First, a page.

So if technology eliminates the mundane jobs, and morality the pointless ones, what do we do with the vast pool of unemployed workers? Along with a universal basic income, Bregman joins a long line of eminent thinkers from Benjamin Franklin to John Stuart Mill to John Maynard Keynes in urging a shorter, shared working week. His proposal is utopian but hardly radical, given that uber capitalists and industrialists such as Kellogg and Ford had implemented such working hours and saw their productivity rise. In 1956, Nixon – again – urged the four-day week.

In 1974, when inflation and strikes compelled the British government to introduce a three-day week, a 40 per cent cut in working time led to production losses of … 6 per cent. “They had trouble believing their eyes,” Bregman writes of the officials who calculated the losses that year. In this case, utopia is common sense.

Bregman is far less persuasive with his argument for open borders. His data seems compelling: the poorest American is still in the richest 15 per cent of the global population, although it is arguably much harder to be poor in a high cost-of-living society. And that 62 people are richer than $US3.5 billion is truly obscene.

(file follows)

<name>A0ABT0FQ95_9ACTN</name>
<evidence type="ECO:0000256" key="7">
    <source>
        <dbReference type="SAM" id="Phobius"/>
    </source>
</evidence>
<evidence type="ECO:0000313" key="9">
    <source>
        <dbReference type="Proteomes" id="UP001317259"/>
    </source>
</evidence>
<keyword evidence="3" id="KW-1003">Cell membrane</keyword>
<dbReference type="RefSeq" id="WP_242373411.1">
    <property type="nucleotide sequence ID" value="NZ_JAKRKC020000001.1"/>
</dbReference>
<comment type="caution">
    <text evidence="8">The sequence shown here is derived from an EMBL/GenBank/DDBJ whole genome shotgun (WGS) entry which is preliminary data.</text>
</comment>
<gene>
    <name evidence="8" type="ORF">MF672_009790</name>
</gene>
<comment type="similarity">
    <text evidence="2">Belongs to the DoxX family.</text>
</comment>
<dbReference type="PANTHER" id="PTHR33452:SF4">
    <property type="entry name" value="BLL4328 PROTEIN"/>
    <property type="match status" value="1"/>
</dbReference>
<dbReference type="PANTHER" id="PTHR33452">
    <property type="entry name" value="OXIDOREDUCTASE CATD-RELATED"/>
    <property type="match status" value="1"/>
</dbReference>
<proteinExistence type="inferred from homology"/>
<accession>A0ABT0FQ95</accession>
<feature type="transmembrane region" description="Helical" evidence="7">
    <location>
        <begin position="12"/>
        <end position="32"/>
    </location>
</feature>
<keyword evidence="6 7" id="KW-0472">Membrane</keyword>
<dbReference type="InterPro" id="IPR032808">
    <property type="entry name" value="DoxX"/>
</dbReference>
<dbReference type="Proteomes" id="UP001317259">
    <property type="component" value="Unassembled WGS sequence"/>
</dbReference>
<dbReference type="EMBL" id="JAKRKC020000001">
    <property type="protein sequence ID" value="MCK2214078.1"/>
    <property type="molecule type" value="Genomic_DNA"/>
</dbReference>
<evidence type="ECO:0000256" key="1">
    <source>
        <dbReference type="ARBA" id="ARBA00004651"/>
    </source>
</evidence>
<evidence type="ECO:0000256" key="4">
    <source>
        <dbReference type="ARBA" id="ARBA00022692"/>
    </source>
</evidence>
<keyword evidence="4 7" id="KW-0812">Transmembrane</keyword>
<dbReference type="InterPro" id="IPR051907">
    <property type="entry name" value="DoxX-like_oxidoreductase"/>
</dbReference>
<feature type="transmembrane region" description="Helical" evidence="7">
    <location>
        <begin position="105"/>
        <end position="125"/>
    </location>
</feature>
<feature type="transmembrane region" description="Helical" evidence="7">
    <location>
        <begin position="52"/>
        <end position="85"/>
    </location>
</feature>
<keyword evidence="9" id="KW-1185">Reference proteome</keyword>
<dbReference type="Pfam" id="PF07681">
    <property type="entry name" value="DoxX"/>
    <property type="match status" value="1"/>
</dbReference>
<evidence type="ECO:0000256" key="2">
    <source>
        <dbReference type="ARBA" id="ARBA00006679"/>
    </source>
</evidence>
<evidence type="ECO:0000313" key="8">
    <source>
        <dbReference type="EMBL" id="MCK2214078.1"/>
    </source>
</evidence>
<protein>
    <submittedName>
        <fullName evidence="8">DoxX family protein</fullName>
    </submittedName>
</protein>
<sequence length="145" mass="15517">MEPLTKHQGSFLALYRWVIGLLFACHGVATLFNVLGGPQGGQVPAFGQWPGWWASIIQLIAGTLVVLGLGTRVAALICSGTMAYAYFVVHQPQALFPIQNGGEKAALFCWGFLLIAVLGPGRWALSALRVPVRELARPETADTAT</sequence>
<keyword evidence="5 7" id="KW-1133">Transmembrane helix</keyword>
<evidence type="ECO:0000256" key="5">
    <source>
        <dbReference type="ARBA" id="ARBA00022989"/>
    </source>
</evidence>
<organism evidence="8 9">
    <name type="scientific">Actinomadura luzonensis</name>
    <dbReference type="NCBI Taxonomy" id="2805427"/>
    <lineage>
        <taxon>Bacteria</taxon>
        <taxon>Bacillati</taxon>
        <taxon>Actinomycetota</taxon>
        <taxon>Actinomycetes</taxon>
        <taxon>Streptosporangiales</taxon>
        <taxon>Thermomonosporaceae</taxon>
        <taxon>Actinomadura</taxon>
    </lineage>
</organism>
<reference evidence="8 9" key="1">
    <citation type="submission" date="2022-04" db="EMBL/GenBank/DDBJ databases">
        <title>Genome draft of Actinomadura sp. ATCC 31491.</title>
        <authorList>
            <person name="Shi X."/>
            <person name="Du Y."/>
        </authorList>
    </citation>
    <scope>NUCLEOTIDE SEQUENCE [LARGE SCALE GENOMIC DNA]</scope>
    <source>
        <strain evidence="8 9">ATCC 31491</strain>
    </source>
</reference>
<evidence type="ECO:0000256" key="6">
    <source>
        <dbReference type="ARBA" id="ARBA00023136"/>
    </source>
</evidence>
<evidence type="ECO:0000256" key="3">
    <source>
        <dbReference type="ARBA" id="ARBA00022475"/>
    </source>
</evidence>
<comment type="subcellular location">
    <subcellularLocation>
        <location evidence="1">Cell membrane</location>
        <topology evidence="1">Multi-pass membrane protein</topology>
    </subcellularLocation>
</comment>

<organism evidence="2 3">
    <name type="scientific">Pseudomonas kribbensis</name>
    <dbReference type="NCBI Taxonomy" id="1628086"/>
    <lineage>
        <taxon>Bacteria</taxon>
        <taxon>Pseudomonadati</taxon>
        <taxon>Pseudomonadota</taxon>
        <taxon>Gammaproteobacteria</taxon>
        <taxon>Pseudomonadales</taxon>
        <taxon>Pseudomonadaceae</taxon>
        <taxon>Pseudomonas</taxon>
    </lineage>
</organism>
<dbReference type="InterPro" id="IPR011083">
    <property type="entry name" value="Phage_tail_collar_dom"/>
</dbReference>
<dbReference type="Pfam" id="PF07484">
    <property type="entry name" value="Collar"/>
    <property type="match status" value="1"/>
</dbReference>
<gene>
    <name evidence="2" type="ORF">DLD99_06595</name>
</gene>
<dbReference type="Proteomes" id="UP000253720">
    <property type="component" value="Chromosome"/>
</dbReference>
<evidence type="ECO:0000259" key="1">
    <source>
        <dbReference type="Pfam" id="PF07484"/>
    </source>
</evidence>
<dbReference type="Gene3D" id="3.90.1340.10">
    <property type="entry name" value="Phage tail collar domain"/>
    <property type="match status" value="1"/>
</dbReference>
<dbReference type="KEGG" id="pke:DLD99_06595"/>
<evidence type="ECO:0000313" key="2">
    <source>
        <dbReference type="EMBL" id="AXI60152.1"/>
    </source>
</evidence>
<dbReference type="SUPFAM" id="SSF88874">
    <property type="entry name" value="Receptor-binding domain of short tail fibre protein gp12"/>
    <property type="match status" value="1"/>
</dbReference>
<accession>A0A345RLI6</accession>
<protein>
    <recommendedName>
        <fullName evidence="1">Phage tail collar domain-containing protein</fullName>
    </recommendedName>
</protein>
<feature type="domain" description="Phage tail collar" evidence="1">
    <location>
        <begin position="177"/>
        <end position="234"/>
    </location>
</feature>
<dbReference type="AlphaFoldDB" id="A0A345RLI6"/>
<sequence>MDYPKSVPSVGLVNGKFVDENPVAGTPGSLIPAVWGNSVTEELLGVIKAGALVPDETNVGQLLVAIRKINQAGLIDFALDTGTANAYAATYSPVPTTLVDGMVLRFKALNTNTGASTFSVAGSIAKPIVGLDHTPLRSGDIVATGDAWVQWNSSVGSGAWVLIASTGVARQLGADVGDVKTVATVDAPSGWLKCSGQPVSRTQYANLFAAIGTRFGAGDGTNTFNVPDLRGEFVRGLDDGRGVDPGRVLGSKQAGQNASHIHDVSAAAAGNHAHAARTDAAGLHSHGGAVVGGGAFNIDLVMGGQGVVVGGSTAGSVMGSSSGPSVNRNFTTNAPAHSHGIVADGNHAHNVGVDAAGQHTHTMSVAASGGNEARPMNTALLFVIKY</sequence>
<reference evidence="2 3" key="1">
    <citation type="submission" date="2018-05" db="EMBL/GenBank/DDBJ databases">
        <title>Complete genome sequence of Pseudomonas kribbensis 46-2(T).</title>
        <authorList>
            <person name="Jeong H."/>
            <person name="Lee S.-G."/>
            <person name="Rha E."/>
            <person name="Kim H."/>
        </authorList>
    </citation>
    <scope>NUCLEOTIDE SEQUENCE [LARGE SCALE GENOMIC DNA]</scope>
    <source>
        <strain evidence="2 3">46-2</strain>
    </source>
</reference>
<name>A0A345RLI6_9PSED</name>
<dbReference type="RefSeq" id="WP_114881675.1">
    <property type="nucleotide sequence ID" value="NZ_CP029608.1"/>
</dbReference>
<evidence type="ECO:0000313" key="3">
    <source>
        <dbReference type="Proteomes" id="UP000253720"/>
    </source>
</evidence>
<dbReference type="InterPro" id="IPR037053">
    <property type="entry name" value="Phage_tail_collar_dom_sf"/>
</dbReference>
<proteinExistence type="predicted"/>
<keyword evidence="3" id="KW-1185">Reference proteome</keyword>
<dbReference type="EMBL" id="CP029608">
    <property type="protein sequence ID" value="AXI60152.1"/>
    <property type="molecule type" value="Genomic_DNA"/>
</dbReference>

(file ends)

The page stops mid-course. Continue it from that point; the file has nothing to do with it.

But while open borders do not mean a deluge of terrorists, criminals and indolent will flood the West, they do create a brain and labour drain from poor countries to wealthy ones. Open borders leave behind the elderly, the sick and the poor. When the middle and skilled working classes flee, corruption and dictatorship thrive.

Nor does Bregman address the enormous pressure on resources and infrastructure, such as farmland, water, housing and hospitals, when countries are overwhelmed with unlimited immigration. And frankly, most democracies today would have trouble getting the consent of their people for such a proposal.

On this issue, Bregman the realistic utopian becomes the naive dreamer – less Franklin, Mill, Keynes or Nixon and more Lane and Ripley.  PT

Bloomsbury, 336pp, $21.99

This article was first published in the print edition of The Saturday Paper on April 29, 2017 as "Rutger Bregman, Utopia for Realists".